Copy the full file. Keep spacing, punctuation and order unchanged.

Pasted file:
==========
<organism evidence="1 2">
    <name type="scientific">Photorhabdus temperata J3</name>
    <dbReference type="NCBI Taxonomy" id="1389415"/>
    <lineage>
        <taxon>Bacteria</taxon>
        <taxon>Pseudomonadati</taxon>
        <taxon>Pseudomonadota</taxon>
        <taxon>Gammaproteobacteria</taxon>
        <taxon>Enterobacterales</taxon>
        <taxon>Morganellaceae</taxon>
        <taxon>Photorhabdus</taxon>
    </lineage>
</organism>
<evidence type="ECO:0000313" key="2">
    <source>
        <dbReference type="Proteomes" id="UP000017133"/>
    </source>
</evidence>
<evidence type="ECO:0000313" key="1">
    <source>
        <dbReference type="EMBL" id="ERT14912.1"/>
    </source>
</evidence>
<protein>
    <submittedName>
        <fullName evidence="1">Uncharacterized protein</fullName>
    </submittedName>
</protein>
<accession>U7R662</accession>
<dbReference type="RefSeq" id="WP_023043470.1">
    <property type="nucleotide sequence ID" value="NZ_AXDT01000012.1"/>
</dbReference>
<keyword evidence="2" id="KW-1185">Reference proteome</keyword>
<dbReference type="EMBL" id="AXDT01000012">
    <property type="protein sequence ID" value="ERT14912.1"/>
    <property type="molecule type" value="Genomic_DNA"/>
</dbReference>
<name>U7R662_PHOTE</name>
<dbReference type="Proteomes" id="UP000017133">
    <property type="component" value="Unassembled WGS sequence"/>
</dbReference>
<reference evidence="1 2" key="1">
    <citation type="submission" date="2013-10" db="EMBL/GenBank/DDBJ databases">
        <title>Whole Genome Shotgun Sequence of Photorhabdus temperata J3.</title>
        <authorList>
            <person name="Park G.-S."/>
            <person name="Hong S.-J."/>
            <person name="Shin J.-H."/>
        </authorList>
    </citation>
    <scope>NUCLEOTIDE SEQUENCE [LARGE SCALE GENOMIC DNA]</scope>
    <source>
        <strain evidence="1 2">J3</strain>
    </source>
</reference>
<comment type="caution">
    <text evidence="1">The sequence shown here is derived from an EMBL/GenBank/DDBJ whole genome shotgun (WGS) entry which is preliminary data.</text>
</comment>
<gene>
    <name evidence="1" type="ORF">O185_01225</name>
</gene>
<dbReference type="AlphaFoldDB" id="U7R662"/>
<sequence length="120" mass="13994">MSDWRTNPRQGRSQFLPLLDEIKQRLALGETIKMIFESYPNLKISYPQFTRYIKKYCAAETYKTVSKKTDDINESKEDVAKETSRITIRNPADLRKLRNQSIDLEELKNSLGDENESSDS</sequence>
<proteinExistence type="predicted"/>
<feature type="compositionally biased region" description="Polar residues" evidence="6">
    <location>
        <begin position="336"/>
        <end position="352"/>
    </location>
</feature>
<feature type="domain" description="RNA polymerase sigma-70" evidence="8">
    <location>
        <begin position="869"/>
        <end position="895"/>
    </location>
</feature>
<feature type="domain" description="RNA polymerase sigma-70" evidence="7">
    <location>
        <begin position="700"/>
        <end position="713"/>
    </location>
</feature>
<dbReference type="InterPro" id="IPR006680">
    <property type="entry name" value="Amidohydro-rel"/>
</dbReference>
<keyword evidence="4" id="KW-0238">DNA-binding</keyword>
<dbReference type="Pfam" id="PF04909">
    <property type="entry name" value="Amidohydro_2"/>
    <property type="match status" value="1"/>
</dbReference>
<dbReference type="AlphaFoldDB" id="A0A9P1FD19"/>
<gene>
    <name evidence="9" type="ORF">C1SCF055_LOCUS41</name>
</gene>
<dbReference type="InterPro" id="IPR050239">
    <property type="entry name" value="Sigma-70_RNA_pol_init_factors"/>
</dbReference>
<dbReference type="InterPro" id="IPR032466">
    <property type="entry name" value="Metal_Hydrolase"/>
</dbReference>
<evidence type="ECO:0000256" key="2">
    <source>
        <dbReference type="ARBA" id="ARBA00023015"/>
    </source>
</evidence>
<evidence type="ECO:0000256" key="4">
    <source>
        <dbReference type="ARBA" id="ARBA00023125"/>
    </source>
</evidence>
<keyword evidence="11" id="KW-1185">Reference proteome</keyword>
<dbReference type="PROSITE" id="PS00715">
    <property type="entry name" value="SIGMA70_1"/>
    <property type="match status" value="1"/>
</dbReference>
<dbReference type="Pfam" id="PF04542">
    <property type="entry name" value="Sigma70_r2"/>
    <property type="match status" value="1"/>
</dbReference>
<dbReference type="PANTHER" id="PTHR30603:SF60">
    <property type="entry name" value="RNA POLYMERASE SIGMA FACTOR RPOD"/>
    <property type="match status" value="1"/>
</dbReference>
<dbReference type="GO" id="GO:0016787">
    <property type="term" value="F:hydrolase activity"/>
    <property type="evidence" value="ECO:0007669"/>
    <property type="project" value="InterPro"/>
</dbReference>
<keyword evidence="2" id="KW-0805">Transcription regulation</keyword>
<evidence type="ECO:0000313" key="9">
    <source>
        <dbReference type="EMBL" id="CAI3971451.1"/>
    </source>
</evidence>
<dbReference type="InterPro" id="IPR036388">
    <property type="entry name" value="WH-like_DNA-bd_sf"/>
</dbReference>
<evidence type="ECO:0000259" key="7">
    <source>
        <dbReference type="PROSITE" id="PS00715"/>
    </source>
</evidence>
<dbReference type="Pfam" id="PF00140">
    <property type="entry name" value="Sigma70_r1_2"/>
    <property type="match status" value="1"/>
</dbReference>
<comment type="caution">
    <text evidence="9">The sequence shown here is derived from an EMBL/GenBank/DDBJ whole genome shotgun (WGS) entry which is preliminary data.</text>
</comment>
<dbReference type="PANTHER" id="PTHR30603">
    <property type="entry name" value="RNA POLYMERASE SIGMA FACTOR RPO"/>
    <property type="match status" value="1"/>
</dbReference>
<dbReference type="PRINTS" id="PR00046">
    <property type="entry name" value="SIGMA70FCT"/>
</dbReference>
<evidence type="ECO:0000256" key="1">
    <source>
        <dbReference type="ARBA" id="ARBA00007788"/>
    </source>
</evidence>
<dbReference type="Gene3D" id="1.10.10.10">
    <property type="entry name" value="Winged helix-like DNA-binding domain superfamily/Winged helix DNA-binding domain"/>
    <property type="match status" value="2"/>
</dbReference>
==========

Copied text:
<organism evidence="1 2">
    <name type="scientific">Photorhabdus temperata J3</name>
    <dbReference type="NCBI Taxonomy" id="1389415"/>
    <lineage>
        <taxon>Bacteria</taxon>
        <taxon>Pseudomonadati</taxon>
        <taxon>Pseudomonadota</taxon>
        <taxon>Gammaproteobacteria</taxon>
        <taxon>Enterobacterales</taxon>
        <taxon>Morganellaceae</taxon>
        <taxon>Photorhabdus</taxon>
    </lineage>
</organism>
<evidence type="ECO:0000313" key="2">
    <source>
        <dbReference type="Proteomes" id="UP000017133"/>
    </source>
</evidence>
<evidence type="ECO:0000313" key="1">
    <source>
        <dbReference type="EMBL" id="ERT14912.1"/>
    </source>
</evidence>
<protein>
    <submittedName>
        <fullName evidence="1">Uncharacterized protein</fullName>
    </submittedName>
</protein>
<accession>U7R662</accession>
<dbReference type="RefSeq" id="WP_023043470.1">
    <property type="nucleotide sequence ID" value="NZ_AXDT01000012.1"/>
</dbReference>
<keyword evidence="2" id="KW-1185">Reference proteome</keyword>
<dbReference type="EMBL" id="AXDT01000012">
    <property type="protein sequence ID" value="ERT14912.1"/>
    <property type="molecule type" value="Genomic_DNA"/>
</dbReference>
<name>U7R662_PHOTE</name>
<dbReference type="Proteomes" id="UP000017133">
    <property type="component" value="Unassembled WGS sequence"/>
</dbReference>
<reference evidence="1 2" key="1">
    <citation type="submission" date="2013-10" db="EMBL/GenBank/DDBJ databases">
        <title>Whole Genome Shotgun Sequence of Photorhabdus temperata J3.</title>
        <authorList>
            <person name="Park G.-S."/>
            <person name="Hong S.-J."/>
            <person name="Shin J.-H."/>
        </authorList>
    </citation>
    <scope>NUCLEOTIDE SEQUENCE [LARGE SCALE GENOMIC DNA]</scope>
    <source>
        <strain evidence="1 2">J3</strain>
    </source>
</reference>
<comment type="caution">
    <text evidence="1">The sequence shown here is derived from an EMBL/GenBank/DDBJ whole genome shotgun (WGS) entry which is preliminary data.</text>
</comment>
<gene>
    <name evidence="1" type="ORF">O185_01225</name>
</gene>
<dbReference type="AlphaFoldDB" id="U7R662"/>
<sequence length="120" mass="13994">MSDWRTNPRQGRSQFLPLLDEIKQRLALGETIKMIFESYPNLKISYPQFTRYIKKYCAAETYKTVSKKTDDINESKEDVAKETSRITIRNPADLRKLRNQSIDLEELKNSLGDENESSDS</sequence>
<proteinExistence type="predicted"/>
<feature type="compositionally biased region" description="Polar residues" evidence="6">
    <location>
        <begin position="336"/>
        <end position="352"/>
    </location>
</feature>
<feature type="domain" description="RNA polymerase sigma-70" evidence="8">
    <location>
        <begin position="869"/>
        <end position="895"/>
    </location>
</feature>
<feature type="domain" description="RNA polymerase sigma-70" evidence="7">
    <location>
        <begin position="700"/>
        <end position="713"/>
    </location>
</feature>
<dbReference type="InterPro" id="IPR006680">
    <property type="entry name" value="Amidohydro-rel"/>
</dbReference>
<keyword evidence="4" id="KW-0238">DNA-binding</keyword>
<dbReference type="Pfam" id="PF04909">
    <property type="entry name" value="Amidohydro_2"/>
    <property type="match status" value="1"/>
</dbReference>
<dbReference type="AlphaFoldDB" id="A0A9P1FD19"/>
<gene>
    <name evidence="9" type="ORF">C1SCF055_LOCUS41</name>
</gene>
<dbReference type="InterPro" id="IPR050239">
    <property type="entry name" value="Sigma-70_RNA_pol_init_factors"/>
</dbReference>
<dbReference type="InterPro" id="IPR032466">
    <property type="entry name" value="Metal_Hydrolase"/>
</dbReference>
<evidence type="ECO:0000256" key="2">
    <source>
        <dbReference type="ARBA" id="ARBA00023015"/>
    </source>
</evidence>
<evidence type="ECO:0000256" key="4">
    <source>
        <dbReference type="ARBA" id="ARBA00023125"/>
    </source>
</evidence>
<keyword evidence="11" id="KW-1185">Reference proteome</keyword>
<dbReference type="PROSITE" id="PS00715">
    <property type="entry name" value="SIGMA70_1"/>
    <property type="match status" value="1"/>
</dbReference>
<dbReference type="Pfam" id="PF04542">
    <property type="entry name" value="Sigma70_r2"/>
    <property type="match status" value="1"/>
</dbReference>
<dbReference type="PANTHER" id="PTHR30603:SF60">
    <property type="entry name" value="RNA POLYMERASE SIGMA FACTOR RPOD"/>
    <property type="match status" value="1"/>
</dbReference>
<dbReference type="GO" id="GO:0016787">
    <property type="term" value="F:hydrolase activity"/>
    <property type="evidence" value="ECO:0007669"/>
    <property type="project" value="InterPro"/>
</dbReference>
<keyword evidence="2" id="KW-0805">Transcription regulation</keyword>
<evidence type="ECO:0000313" key="9">
    <source>
        <dbReference type="EMBL" id="CAI3971451.1"/>
    </source>
</evidence>
<dbReference type="InterPro" id="IPR036388">
    <property type="entry name" value="WH-like_DNA-bd_sf"/>
</dbReference>
<evidence type="ECO:0000259" key="7">
    <source>
        <dbReference type="PROSITE" id="PS00715"/>
    </source>
</evidence>
<dbReference type="Pfam" id="PF00140">
    <property type="entry name" value="Sigma70_r1_2"/>
    <property type="match status" value="1"/>
</dbReference>
<comment type="caution">
    <text evidence="9">The sequence shown here is derived from an EMBL/GenBank/DDBJ whole genome shotgun (WGS) entry which is preliminary data.</text>
</comment>
<dbReference type="PANTHER" id="PTHR30603">
    <property type="entry name" value="RNA POLYMERASE SIGMA FACTOR RPO"/>
    <property type="match status" value="1"/>
</dbReference>
<dbReference type="PRINTS" id="PR00046">
    <property type="entry name" value="SIGMA70FCT"/>
</dbReference>
<evidence type="ECO:0000256" key="1">
    <source>
        <dbReference type="ARBA" id="ARBA00007788"/>
    </source>
</evidence>
<dbReference type="Gene3D" id="1.10.10.10">
    <property type="entry name" value="Winged helix-like DNA-binding domain superfamily/Winged helix DNA-binding domain"/>
    <property type="match status" value="2"/>
</dbReference>